AWAS is a joint venture between Abu Dhabi Aviation (ADA) and AgustaWestland established to operate a Regional Service & Support Centre (Phase 1) and a repair, modification, and technical representative office (Phase 2). What is the latest update on both phases?
THISTLETHWAITE: When AugustaWestland Aviation Services was originally planned, it was planned in two phases. The first phase was to put in place a spares support and distribution centre, and the second phase was aircraft repair and overhaul. The spares distribution centre is up and running now. It was established in September 2013, and it's to provide spares to our customers in the UAE and Oman, and the wider Middle East as dictated by AugustaWestland.
The second phase was to establish the repair and overhaul capability and AugustaWestland Aviation Services has been working with Aero Sekur who do the floats and rafts on the 139 and 109 helicopters, to put a capability to do the deep maintenance, the long term overhaul of those equipments into the UAE. We started that work in May this year, and it will be commissioned in January 2014 and available to our customers in February 2014. For the aircraft repair and overhaul, we are contracting to do that work but subcontracting the work to Abu Dhabi Aviation at the moment.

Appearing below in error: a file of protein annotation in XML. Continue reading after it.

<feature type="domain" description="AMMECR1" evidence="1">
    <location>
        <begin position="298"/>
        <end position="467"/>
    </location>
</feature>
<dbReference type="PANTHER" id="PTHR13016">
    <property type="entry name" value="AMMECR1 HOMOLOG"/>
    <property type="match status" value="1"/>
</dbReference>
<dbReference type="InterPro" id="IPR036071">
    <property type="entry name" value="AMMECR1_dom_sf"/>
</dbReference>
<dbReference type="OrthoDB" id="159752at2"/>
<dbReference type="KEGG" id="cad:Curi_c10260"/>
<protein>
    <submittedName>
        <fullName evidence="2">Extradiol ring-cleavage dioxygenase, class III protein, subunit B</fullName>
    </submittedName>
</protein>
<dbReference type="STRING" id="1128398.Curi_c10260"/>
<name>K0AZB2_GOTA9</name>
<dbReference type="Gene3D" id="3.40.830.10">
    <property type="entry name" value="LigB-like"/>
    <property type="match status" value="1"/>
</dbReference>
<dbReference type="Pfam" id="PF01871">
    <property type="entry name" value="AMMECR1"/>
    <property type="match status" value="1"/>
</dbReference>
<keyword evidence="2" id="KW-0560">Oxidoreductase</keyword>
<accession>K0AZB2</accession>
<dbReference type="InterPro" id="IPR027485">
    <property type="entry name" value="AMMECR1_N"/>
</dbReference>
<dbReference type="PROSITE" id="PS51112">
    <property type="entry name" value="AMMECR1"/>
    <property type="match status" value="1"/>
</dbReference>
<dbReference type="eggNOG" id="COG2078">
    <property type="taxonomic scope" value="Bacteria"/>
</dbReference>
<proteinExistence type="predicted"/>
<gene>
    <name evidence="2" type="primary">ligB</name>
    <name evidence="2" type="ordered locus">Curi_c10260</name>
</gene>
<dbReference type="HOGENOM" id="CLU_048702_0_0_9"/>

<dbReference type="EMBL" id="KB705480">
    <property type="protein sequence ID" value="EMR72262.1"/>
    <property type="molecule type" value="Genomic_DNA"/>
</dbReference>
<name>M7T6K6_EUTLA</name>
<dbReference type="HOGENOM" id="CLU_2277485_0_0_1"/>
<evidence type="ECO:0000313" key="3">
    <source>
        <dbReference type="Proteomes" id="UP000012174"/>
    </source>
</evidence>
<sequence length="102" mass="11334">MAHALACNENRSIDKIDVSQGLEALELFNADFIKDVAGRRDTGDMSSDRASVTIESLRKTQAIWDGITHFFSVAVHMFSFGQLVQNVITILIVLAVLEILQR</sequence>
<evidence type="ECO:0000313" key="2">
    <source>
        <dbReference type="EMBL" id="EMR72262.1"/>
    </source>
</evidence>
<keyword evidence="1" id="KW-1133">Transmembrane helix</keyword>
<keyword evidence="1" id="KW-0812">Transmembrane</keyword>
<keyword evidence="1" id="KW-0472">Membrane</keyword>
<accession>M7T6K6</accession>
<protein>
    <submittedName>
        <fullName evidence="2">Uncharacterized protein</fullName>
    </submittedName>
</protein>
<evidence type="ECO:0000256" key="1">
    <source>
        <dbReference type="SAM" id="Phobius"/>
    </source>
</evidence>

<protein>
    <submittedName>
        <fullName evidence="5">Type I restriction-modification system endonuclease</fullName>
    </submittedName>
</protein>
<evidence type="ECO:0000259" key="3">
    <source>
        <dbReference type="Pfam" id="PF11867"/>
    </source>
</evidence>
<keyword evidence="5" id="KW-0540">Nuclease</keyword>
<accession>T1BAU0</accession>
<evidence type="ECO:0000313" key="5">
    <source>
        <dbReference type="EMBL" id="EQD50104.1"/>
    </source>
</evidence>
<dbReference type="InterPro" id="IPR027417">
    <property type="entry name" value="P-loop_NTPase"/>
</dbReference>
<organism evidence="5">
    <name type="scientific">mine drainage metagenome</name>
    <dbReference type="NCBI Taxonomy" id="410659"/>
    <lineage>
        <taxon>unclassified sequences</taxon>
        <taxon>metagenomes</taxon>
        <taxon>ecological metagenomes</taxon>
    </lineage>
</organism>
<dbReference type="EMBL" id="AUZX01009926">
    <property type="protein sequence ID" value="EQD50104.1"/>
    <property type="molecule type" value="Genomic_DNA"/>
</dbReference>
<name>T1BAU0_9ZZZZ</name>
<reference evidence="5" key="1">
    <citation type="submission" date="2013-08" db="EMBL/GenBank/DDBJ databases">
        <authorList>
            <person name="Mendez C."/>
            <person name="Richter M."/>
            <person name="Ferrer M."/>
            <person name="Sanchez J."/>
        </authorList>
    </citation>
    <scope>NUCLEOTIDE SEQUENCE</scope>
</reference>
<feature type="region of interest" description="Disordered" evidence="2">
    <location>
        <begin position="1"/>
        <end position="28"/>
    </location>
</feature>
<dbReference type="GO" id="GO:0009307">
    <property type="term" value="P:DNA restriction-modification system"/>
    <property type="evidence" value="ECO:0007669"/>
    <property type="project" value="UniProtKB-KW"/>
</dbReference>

Are there any plans to further expand the scope of the JV to respond to changing market conditions? What could that expansion entail?
THISTLETHWAITE: One area that hasn't been covered by the plans for the joint venture company, AWAS, is the opportunity to put a training capability in place. It's clear that as well as having a spares distribution centre and repair and overhaul capability for helicopters and aircraft components, there's a big training opportunity. There's a worldwide shortage of aircrew and technical staff. There's a shortage in the UAE for those capabilities as well, and so AWAS is working with ADA to see how we can work together to put a training capability in place as part of the joint venture. ADA has bought an AW139 simulator that they will have ready for training in 2014, and Augusta Westland is going to work with ADA to get that facility up and running and then there are other opportunities for AWAS to get involved in maintenance training.